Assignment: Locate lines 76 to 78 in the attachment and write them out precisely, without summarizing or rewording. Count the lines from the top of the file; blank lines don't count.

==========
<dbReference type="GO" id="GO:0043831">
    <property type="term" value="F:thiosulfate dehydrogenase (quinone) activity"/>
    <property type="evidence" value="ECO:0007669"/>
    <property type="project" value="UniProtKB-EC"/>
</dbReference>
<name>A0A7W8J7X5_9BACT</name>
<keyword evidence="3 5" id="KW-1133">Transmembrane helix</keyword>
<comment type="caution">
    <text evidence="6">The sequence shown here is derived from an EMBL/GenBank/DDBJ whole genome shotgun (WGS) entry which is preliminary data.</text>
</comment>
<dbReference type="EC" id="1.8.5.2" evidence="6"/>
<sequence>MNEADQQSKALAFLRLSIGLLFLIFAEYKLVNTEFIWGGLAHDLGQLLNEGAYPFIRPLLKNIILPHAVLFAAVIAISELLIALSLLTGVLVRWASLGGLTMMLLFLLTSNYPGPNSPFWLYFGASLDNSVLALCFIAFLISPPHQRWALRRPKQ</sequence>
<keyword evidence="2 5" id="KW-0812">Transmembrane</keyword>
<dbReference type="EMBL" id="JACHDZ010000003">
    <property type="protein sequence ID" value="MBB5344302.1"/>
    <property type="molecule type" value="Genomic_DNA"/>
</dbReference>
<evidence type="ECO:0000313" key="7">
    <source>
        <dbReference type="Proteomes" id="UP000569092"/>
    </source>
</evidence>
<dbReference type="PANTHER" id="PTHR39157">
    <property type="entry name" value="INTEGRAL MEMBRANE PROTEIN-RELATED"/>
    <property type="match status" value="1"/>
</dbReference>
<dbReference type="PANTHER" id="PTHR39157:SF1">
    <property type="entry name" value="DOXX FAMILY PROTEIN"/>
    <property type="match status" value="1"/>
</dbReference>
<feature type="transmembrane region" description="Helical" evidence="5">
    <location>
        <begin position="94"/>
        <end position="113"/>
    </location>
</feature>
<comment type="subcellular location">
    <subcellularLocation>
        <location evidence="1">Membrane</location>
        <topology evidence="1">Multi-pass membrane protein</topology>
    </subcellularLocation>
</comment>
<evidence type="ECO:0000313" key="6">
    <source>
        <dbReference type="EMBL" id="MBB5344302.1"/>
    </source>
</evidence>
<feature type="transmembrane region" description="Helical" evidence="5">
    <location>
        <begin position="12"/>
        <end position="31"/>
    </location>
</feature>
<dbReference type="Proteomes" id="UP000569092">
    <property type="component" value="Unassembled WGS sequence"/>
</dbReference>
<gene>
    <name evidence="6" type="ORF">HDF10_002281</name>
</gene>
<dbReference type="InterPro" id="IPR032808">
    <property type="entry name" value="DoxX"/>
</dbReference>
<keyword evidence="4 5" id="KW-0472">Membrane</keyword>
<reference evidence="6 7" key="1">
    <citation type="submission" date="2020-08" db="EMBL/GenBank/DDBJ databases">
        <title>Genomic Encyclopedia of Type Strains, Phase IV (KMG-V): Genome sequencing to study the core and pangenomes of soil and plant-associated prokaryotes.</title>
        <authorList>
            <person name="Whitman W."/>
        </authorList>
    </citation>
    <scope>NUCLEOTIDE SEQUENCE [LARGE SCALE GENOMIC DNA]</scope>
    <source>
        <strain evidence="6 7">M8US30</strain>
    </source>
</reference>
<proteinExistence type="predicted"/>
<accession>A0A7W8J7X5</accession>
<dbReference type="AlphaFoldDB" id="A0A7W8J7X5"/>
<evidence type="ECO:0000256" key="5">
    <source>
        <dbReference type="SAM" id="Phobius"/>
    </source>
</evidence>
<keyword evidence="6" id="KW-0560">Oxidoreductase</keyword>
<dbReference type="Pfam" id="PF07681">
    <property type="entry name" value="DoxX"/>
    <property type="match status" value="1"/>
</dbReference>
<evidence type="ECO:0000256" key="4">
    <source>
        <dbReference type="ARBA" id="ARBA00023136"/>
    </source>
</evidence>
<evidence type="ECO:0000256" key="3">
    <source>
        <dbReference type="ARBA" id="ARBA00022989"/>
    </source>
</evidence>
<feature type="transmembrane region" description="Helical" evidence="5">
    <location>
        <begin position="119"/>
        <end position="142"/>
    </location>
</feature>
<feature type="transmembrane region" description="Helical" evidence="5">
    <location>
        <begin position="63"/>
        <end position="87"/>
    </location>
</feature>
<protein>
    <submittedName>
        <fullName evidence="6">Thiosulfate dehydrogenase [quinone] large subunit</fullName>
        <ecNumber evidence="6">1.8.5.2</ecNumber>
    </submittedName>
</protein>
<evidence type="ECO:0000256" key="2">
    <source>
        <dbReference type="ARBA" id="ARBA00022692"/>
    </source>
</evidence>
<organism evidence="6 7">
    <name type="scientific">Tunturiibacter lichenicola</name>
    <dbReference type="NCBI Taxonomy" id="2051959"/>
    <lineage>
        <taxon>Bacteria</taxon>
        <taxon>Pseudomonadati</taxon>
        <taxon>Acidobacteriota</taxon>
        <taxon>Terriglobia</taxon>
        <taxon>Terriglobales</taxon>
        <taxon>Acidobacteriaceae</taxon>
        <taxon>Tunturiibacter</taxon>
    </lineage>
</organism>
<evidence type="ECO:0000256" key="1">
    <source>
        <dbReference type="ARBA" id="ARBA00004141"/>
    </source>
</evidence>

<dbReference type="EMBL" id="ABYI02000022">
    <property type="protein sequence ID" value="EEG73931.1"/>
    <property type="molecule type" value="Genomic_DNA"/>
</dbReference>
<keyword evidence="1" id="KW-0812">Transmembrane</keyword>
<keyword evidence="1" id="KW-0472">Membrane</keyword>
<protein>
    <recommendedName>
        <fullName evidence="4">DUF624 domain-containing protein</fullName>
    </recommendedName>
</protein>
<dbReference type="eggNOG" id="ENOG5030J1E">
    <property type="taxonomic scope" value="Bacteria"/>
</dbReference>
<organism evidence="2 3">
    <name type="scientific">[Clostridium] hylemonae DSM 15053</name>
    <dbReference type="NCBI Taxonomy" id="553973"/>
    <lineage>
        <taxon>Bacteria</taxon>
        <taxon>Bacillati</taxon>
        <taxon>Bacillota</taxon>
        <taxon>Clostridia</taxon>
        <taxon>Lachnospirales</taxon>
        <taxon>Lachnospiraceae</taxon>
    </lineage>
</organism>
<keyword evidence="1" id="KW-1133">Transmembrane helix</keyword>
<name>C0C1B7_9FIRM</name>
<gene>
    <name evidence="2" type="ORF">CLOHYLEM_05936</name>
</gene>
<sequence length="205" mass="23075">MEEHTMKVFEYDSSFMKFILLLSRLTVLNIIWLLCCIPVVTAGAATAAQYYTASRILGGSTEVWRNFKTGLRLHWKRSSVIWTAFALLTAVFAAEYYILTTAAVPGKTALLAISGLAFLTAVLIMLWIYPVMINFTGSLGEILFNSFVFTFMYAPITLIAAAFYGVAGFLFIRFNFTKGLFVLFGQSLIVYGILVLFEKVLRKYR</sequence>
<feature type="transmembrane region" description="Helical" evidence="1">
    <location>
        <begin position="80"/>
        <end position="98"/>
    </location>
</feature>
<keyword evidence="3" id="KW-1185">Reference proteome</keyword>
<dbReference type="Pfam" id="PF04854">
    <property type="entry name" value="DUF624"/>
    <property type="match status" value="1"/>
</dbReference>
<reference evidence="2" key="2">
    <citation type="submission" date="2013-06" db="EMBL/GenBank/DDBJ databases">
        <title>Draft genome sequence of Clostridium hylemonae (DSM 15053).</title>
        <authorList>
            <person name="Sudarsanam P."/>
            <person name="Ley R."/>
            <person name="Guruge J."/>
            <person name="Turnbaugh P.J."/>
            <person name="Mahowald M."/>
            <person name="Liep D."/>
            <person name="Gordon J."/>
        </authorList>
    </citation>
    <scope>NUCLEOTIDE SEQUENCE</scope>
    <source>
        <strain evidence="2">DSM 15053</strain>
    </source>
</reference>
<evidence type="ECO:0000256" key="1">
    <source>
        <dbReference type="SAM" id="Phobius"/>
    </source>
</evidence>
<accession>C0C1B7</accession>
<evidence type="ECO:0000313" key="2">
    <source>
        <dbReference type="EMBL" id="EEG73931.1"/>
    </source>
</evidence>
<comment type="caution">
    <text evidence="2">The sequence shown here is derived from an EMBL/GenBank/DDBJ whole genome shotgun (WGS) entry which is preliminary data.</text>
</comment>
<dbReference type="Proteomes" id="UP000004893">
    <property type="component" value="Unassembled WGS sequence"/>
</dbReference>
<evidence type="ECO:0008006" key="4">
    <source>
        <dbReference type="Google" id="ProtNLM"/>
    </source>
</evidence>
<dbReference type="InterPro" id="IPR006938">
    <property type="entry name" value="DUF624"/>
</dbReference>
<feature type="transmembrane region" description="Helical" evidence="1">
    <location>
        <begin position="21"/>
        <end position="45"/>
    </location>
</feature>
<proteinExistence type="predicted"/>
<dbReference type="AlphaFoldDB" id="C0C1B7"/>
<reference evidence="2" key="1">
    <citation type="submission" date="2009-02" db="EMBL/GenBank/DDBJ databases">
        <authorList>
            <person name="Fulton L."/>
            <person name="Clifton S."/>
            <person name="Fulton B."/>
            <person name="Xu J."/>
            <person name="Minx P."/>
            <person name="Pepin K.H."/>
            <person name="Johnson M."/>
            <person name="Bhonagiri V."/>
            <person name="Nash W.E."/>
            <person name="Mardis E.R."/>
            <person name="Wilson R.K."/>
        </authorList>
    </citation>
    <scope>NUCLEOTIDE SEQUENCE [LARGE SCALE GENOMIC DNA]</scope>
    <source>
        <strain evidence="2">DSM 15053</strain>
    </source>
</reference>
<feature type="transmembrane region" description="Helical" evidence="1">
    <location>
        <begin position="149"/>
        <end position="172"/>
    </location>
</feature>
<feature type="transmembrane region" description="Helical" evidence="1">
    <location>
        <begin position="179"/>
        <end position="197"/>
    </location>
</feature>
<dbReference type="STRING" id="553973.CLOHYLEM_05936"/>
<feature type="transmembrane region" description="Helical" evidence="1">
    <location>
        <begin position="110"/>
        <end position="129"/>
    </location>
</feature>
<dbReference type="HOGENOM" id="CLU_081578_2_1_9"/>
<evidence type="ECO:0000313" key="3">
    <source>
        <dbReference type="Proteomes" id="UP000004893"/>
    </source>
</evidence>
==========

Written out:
<proteinExistence type="predicted"/>
<accession>A0A7W8J7X5</accession>
<dbReference type="AlphaFoldDB" id="A0A7W8J7X5"/>